The recipe revision is the hash that can be seen together with the package name and version in the form pkgname/version#recipe_revision or pkgname/version@user/channel#recipe_revision. The recipe revision is a hash of the contents of the recipe and the source code. So if something changes either in the recipe, its associated files or in the source code that this recipe is packaging, it will create a new recipe revision.

You can list existing revisions with the conan list command:

conan list recipe-revisions zlib/1.2.12 -r=conanv2

conanv2:
    zlib/1.2.12#87a7211557b6690ef5bf7fc599dd8349 (2022-04-21 11:01:59 UTC)

Revisions always resolve to the latest (chronological order of creation or upload to the server) revision. Though it is not a common practice, it is possible to explicitly pin a given recipe revision directly in the conanfile, like:

def requirements(self):
    self.requires("zlib/1.2.12#87a7211557b6690ef5bf7fc599dd8349")

This mechanism can however be tedious to maintain and update when new revisions are created, so probably in the general case, this shouldn’t be done.

Lockfiles

The usage of version ranges, and the possibility of creating new revisions of a given package without bumping the version allows to do automatic faster and more convenient updates, without need to edit recipes.

But in some occassions, there is also a need to provide an immutable and reproducible set of dependencies. This process is known as “locking”, and the mechanism to allow it is “lockfile” files. A lockfile is a file that contains a fixed list of dependencies, specifying the exact version and exact revision. So, for example, a lockfile will never contain a version range with an expression, but only pinned dependencies.

A lockfile can be seen as a snapshot of a given dependency graph at some point in time. Such snapshot must be “realizable”, that is, it needs to be a state that can be actually reproduce from the conanfile recipes. And this lockfile can be used at a later point in time to force that same state, even if there are new created package versions.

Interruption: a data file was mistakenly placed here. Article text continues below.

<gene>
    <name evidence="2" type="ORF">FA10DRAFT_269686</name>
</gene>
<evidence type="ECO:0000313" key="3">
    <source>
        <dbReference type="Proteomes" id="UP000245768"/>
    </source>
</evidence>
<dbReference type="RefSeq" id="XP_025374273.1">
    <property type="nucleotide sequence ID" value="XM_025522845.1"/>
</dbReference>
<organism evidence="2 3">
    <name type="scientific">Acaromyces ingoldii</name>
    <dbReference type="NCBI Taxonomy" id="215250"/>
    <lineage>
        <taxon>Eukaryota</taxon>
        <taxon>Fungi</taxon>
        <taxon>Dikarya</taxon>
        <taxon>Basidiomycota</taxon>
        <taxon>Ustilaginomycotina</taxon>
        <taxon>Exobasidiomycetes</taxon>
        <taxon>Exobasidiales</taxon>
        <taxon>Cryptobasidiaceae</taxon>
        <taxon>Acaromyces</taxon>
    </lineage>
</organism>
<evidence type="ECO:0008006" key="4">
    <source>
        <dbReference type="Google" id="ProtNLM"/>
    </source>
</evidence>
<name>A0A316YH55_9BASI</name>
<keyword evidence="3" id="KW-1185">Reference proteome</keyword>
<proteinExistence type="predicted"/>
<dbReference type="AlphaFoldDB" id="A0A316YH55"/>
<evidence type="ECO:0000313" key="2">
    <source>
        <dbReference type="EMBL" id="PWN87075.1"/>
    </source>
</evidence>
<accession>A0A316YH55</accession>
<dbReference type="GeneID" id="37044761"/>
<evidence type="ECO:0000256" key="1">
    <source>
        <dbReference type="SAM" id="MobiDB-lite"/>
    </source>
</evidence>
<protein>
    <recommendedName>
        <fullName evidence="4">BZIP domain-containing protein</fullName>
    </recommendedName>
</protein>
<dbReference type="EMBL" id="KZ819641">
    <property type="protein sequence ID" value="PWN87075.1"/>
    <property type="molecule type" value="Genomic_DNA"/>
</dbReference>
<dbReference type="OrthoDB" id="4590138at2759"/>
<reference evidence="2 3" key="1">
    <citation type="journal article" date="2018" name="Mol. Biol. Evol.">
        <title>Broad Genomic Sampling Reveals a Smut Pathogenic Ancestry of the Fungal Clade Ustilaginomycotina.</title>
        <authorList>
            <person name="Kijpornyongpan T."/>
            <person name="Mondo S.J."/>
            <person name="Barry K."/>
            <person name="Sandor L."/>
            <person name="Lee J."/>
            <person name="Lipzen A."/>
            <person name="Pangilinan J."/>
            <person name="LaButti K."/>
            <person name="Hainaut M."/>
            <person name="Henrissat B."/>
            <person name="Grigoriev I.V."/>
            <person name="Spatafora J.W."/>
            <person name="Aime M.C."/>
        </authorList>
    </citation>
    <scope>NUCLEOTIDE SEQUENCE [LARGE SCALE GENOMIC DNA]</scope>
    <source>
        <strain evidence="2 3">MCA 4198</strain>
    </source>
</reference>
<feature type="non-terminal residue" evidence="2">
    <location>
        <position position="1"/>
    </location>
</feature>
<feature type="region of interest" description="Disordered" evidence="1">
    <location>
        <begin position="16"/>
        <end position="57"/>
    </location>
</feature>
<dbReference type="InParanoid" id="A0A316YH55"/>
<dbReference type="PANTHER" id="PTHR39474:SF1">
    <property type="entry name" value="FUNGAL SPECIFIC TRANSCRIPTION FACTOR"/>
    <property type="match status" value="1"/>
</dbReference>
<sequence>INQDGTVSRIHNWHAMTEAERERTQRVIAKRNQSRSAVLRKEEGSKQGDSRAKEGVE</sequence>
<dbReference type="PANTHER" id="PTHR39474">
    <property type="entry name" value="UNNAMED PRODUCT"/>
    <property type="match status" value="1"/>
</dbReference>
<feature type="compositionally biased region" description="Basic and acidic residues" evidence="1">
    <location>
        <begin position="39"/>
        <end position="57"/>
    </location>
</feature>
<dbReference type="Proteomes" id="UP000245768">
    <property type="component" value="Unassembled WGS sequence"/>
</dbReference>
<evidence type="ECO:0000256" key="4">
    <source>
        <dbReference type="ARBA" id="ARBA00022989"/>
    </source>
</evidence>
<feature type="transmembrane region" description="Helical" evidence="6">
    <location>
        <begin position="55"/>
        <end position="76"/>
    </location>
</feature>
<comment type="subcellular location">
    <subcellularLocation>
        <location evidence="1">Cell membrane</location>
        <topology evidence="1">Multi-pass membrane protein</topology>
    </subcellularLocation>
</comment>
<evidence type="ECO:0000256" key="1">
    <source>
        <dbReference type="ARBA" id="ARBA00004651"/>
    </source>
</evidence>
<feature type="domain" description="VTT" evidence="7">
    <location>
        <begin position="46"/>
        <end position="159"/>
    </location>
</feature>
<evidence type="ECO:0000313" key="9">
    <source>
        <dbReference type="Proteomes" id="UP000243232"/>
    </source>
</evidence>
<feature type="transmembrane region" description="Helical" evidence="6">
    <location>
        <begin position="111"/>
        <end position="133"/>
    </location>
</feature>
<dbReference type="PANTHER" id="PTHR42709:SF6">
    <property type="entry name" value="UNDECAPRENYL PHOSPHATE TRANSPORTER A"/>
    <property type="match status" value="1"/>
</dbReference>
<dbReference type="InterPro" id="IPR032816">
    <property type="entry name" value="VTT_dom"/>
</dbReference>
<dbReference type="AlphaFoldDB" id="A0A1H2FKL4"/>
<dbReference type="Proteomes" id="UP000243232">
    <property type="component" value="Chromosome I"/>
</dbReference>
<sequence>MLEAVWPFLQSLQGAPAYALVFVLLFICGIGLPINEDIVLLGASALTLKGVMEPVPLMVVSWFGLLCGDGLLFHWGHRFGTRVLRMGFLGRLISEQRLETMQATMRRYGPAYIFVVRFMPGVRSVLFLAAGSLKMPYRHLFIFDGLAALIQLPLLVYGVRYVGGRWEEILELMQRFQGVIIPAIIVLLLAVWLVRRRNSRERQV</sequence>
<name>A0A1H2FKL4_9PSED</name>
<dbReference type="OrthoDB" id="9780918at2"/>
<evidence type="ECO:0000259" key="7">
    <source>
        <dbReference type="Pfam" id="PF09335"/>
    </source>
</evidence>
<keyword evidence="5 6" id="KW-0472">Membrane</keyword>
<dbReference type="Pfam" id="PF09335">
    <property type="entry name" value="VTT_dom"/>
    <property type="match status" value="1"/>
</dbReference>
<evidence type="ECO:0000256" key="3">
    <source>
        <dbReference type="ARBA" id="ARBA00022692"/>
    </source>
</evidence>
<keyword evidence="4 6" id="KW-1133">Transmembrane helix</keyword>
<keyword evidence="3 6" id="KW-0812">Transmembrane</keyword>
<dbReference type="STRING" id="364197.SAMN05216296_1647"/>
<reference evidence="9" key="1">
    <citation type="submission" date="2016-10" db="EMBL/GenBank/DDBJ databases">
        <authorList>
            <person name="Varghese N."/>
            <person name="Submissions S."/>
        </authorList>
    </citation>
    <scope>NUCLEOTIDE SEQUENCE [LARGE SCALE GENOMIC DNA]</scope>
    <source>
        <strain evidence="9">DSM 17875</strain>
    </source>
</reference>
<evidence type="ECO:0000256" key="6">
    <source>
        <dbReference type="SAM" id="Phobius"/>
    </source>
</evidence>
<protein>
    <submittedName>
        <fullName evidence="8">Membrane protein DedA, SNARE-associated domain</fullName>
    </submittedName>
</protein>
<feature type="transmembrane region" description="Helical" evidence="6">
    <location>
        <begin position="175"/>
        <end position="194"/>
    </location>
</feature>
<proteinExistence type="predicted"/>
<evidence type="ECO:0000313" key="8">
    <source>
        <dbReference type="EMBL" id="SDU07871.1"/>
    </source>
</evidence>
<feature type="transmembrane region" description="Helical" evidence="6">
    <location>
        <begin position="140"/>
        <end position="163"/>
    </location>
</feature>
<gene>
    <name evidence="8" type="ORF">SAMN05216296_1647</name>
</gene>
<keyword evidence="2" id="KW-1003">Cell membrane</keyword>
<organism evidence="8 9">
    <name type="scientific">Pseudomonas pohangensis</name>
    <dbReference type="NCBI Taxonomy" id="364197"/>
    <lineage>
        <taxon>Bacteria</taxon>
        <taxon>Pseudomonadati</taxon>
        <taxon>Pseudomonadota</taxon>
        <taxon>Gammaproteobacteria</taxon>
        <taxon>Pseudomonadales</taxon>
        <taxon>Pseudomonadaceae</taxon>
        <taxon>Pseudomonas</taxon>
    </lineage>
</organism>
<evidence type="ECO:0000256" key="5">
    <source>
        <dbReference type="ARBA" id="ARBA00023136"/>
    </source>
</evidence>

Lets see lockfiles in action. First, lets pin the dependency to zlib/1.2.11 in our example:

def requirements(self):
    self.requires("zlib/1.2.11")

And lets capture a lockfile:

conan lock create .

-------- Computing dependency graph ----------
Graph root
    conanfile.py: .../conanfile.py
Requirements
    zlib/1.2.11#4524fcdd41f33e8df88ece6e755a5dcc - Cache

Generated lockfile: .../conan.lock

Lets see what the lockfile conan.lock contains:

{
    "version": "0.5",
    "requires": [
        "zlib/1.2.11#4524fcdd41f33e8df88ece6e755a5dcc%1650538915.154"
    ],
    "build_requires": [],
    "python_requires": []
}

Now, lets restore the original requires version range:

def requirements(self):
    self.requires("zlib/[~1.2]")

And run conan install ., which by default will find the conan.lock, and run the equivalent conan install . --lockfile=conan.lock

conan install .

Graph root
    conanfile.py: .../conanfile.py
Requirements
    zlib/1.2.11#4524fcdd41f33e8df88ece6e755a5dcc - Cache

Note how the version range is no longer resolved, and it doesn’t get the zlib/1.2.12 dependency, even if it is the allowed range zlib/[~1.2], because the conan.lock lockfile is forcing it to stay in zlib/1.2.11 and that exact revision too.